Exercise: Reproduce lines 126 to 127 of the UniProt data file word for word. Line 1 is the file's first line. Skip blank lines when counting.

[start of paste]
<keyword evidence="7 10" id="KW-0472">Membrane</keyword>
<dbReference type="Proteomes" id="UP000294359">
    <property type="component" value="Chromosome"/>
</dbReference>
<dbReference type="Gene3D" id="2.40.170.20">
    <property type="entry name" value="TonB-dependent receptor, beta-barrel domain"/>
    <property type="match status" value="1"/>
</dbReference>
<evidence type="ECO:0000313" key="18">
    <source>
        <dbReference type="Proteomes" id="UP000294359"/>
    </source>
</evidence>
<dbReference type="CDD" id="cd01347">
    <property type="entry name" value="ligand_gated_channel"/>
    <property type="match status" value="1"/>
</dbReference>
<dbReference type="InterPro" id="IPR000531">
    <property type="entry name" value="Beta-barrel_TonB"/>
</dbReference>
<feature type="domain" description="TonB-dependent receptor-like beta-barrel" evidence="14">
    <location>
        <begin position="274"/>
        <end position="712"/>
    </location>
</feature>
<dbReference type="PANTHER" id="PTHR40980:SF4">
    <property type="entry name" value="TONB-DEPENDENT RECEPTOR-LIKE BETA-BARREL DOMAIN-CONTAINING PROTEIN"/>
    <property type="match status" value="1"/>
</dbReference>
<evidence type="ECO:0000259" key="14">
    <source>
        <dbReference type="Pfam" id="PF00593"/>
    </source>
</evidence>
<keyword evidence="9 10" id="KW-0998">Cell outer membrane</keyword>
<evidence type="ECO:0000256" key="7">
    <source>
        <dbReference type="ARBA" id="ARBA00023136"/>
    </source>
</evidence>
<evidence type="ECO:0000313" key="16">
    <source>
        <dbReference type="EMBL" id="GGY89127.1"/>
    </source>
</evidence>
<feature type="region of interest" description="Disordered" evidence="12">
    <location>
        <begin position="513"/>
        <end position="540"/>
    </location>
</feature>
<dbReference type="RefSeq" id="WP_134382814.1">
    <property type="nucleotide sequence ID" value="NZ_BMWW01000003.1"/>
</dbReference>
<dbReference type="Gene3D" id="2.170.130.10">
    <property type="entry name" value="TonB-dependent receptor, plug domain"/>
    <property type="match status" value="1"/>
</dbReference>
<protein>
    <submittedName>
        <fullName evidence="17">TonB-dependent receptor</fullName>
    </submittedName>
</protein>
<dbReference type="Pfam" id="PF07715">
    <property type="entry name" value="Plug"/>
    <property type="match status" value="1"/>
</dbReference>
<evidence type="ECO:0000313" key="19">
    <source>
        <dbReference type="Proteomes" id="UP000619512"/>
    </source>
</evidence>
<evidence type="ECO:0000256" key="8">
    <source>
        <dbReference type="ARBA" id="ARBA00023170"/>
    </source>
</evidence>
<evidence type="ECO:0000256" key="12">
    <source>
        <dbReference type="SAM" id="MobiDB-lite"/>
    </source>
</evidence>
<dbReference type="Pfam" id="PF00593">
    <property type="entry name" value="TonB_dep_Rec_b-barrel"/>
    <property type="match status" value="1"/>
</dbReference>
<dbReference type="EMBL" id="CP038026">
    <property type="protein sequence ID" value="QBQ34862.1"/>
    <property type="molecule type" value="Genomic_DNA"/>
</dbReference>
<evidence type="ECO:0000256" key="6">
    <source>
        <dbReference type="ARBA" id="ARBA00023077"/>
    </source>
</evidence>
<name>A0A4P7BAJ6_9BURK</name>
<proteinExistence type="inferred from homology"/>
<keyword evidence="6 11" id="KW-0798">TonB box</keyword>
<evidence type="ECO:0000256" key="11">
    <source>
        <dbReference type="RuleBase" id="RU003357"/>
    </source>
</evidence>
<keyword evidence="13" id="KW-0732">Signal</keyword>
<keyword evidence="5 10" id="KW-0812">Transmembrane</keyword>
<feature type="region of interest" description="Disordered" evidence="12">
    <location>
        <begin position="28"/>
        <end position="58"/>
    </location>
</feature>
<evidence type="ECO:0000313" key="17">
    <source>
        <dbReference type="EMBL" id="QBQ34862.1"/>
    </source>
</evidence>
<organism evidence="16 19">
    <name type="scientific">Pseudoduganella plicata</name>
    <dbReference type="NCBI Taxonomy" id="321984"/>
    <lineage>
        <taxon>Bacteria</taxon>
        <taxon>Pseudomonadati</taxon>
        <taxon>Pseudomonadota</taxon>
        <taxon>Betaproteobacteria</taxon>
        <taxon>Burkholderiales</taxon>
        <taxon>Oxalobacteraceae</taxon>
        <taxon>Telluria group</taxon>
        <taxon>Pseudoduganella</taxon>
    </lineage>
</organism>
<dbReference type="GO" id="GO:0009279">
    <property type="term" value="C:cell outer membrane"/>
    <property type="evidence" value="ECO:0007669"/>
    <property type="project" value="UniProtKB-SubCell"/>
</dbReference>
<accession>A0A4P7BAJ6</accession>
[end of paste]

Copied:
        <taxon>Burkholderiales</taxon>
        <taxon>Oxalobacteraceae</taxon>